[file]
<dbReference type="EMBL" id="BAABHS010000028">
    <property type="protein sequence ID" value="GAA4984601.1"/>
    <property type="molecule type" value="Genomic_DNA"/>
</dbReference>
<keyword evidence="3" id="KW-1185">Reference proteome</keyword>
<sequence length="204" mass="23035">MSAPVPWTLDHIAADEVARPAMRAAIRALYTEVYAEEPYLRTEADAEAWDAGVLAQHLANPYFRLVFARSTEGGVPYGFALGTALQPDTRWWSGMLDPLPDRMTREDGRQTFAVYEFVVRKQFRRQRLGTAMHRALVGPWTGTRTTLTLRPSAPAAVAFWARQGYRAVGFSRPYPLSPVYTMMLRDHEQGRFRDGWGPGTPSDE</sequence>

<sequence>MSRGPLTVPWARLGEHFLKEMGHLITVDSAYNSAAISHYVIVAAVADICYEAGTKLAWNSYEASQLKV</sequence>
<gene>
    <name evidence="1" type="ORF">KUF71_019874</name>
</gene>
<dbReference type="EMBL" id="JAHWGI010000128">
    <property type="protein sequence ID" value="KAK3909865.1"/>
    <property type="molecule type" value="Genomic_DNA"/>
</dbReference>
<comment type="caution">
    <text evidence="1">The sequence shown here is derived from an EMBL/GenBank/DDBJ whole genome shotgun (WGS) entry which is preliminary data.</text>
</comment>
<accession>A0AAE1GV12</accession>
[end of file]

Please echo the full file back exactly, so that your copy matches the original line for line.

<dbReference type="EMBL" id="BAABHS010000028">
    <property type="protein sequence ID" value="GAA4984601.1"/>
    <property type="molecule type" value="Genomic_DNA"/>
</dbReference>
<keyword evidence="3" id="KW-1185">Reference proteome</keyword>
<sequence length="204" mass="23035">MSAPVPWTLDHIAADEVARPAMRAAIRALYTEVYAEEPYLRTEADAEAWDAGVLAQHLANPYFRLVFARSTEGGVPYGFALGTALQPDTRWWSGMLDPLPDRMTREDGRQTFAVYEFVVRKQFRRQRLGTAMHRALVGPWTGTRTTLTLRPSAPAAVAFWARQGYRAVGFSRPYPLSPVYTMMLRDHEQGRFRDGWGPGTPSDE</sequence>

<sequence>MSRGPLTVPWARLGEHFLKEMGHLITVDSAYNSAAISHYVIVAAVADICYEAGTKLAWNSYEASQLKV</sequence>
<gene>
    <name evidence="1" type="ORF">KUF71_019874</name>
</gene>
<dbReference type="EMBL" id="JAHWGI010000128">
    <property type="protein sequence ID" value="KAK3909865.1"/>
    <property type="molecule type" value="Genomic_DNA"/>
</dbReference>
<comment type="caution">
    <text evidence="1">The sequence shown here is derived from an EMBL/GenBank/DDBJ whole genome shotgun (WGS) entry which is preliminary data.</text>
</comment>
<accession>A0AAE1GV12</accession>